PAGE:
(Newswise) – A majority of Americans suffering from heart failure face substantial socioeconomic challenges, researchers at UT Southwestern Medical Center found. The study, published in The American Journal of Cardiology, revealed that 8 in 10 ambulatory heart failure patients are adversely affected by two or more social determinants of health (SDOH). These are nonmedical factors, such as economic insecurity, lack of access to care, or difficult living conditions, that can influence health outcomes. Racial and ethnic minorities, as well as those with low incomes, are disproportionately affected.
“Millions of Americans suffer from heart failure, where the heart muscle is weakened and can’t pump blood properly,” said Lajjaben Patel, M.B.B.S., a postdoctoral researcher in UT Southwestern’s Cardiometabolic Research Unit, who served as first author of the study.
“When they have access to proper care and support, however, they can successfully manage their condition. The next step in our research is to identify which social determinants have the greatest impact on clinical outcomes and test specific interventions to determine their benefit.”
Those with lower household incomes reported much higher rates of adverse SDOH than respondents with higher incomes, and significant ethnic/racial differences in SDOH reporting were found in education, uninsurance, food security, household crowding, and sleep deprivation.
For example, food insecurity was twice as prevalent among Black and Hispanic respondents compared with white patients, and minority patients reported much higher rates of household crowding (11 times greater among Hispanic respondents, and four times greater among Black respondents).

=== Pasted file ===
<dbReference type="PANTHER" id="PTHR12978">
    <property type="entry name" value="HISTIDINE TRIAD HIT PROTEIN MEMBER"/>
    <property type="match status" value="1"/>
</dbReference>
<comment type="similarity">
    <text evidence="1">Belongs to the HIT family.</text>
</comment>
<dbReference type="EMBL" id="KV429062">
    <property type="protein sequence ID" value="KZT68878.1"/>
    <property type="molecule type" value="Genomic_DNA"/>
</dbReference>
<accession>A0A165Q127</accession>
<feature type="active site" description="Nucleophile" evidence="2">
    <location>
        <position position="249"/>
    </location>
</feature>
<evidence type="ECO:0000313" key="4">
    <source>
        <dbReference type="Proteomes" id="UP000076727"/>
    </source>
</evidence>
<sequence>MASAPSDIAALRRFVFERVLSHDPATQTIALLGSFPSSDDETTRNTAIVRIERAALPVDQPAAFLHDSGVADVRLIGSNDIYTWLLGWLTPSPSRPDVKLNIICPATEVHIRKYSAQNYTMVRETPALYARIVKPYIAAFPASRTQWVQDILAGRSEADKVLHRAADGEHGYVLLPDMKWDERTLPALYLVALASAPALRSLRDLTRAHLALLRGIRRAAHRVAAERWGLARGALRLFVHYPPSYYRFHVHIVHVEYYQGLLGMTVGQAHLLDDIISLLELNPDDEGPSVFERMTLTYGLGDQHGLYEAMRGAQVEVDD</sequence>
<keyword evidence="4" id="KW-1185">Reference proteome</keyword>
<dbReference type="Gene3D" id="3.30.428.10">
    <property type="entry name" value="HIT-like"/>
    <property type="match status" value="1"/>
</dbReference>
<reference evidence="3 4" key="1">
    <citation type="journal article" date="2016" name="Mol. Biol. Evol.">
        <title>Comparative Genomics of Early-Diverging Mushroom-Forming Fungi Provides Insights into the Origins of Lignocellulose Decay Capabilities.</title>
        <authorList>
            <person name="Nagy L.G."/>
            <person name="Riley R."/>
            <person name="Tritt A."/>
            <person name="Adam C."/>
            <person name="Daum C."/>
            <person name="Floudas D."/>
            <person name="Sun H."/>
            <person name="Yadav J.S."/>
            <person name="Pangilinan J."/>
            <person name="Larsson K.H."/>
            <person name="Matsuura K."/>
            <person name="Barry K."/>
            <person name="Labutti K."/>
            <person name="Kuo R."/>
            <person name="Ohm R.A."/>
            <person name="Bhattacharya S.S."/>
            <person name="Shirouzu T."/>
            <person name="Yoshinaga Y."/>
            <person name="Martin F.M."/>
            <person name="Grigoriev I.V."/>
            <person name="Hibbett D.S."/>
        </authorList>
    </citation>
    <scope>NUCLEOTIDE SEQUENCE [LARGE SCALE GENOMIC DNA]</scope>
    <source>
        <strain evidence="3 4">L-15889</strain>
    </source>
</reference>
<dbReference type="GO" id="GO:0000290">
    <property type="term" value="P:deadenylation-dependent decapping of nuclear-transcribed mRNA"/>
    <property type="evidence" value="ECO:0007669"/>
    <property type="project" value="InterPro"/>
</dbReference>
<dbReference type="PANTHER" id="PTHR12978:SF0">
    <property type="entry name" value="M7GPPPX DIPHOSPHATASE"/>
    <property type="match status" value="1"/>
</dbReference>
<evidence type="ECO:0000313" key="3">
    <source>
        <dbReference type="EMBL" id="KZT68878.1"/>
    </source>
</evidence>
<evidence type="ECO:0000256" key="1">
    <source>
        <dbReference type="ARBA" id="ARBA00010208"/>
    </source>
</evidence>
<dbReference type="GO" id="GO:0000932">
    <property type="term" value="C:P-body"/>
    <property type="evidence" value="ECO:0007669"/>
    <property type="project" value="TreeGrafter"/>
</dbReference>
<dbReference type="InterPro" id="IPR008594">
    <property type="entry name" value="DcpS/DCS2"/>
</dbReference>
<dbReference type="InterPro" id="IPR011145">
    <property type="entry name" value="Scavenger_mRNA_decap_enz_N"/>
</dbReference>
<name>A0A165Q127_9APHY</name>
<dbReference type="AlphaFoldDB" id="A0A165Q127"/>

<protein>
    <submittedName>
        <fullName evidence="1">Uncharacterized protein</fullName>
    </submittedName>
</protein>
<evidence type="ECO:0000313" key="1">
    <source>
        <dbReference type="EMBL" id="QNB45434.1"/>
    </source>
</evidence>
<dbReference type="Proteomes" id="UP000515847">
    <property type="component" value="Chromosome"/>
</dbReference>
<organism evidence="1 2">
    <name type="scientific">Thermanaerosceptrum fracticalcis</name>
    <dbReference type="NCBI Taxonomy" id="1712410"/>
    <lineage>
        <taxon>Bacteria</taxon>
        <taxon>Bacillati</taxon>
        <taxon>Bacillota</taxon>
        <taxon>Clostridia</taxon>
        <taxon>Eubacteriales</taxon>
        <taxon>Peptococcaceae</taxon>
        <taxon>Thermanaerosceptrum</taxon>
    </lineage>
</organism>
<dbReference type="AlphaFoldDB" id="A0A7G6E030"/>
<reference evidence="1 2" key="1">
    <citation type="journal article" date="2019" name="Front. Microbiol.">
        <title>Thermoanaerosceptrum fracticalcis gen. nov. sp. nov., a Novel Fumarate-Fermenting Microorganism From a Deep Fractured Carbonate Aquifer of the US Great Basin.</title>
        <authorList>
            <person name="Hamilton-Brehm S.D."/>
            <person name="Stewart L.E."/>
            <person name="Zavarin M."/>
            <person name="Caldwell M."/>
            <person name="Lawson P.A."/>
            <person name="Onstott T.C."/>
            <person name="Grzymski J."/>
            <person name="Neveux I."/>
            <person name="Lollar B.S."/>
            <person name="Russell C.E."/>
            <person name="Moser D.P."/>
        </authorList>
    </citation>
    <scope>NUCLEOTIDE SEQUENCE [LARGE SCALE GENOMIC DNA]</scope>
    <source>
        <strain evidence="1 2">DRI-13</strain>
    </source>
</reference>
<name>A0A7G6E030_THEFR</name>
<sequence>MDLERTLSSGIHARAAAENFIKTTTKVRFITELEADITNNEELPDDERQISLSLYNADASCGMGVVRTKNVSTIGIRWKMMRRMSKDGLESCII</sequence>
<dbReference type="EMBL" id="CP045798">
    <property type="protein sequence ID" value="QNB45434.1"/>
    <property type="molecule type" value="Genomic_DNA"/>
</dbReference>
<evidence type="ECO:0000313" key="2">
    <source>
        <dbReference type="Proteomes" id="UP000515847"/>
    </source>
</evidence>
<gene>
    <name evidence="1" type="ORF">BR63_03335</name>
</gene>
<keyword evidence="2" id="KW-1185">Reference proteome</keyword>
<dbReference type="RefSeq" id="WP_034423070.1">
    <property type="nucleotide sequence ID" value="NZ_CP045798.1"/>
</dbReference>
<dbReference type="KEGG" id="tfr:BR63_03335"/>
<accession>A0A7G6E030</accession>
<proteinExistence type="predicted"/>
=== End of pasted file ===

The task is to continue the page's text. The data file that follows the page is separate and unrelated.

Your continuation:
This is the first study to determine the national prevalence of adverse SDOH in heart failure patients and builds upon similar research at UT Southwestern involving its patients. Developing targeted social interventions to address these adverse SDOH can likely help improve heart failure care on a population level.
“Heart failure is a chronic medical condition that requires close follow-up, long-term medication use, and lifestyle change, but adverse SDOH are common barriers to optimal management,” said study leader Andrew Sumarsono, M.D., M.P.H., Assistant Professor of Internal Medicine in the Division of Hospital Medicine at UT Southwestern. “Our research shows that adverse SDOH are exceedingly common in the heart failure population in the U.S. and that they tend to impact minority groups more significantly.
To better understand the prevalence of adverse SDOH in heart failure patients, UT Southwestern researchers aggregated publicly available data from the 1999 to 2018 National Health and Nutrition Examination Surveys, which collected information from a cross-section of U.S. residents. Based on the design of the survey, the UT Southwestern team was able to use weighting procedures so that its findings could be applied to the entire U.S. population.
The team identified individuals with a self-reported history of heart failure and analyzed data by race, ethnicity, and characteristics related to SDOH, as outlined by the American Heart Association, including socioeconomic position (income, education, unemployment rates); access to care (uninsurance rates, no routine place for care); environment (food insecurity, household crowding); and health status (sleep deprivation, physical activity levels, and disabilities).
In all, 1,906 individuals were identified in the survey. They represent an estimated 5.25 million patients in the United States with a history of heart failure. About 81.4% of heart failure patients from the survey reported negative effects from two or more SDOH factors.
Also contributing to this study from UT Southwestern was Nidhish Lokesh, B.S., a fourth-year medical school student.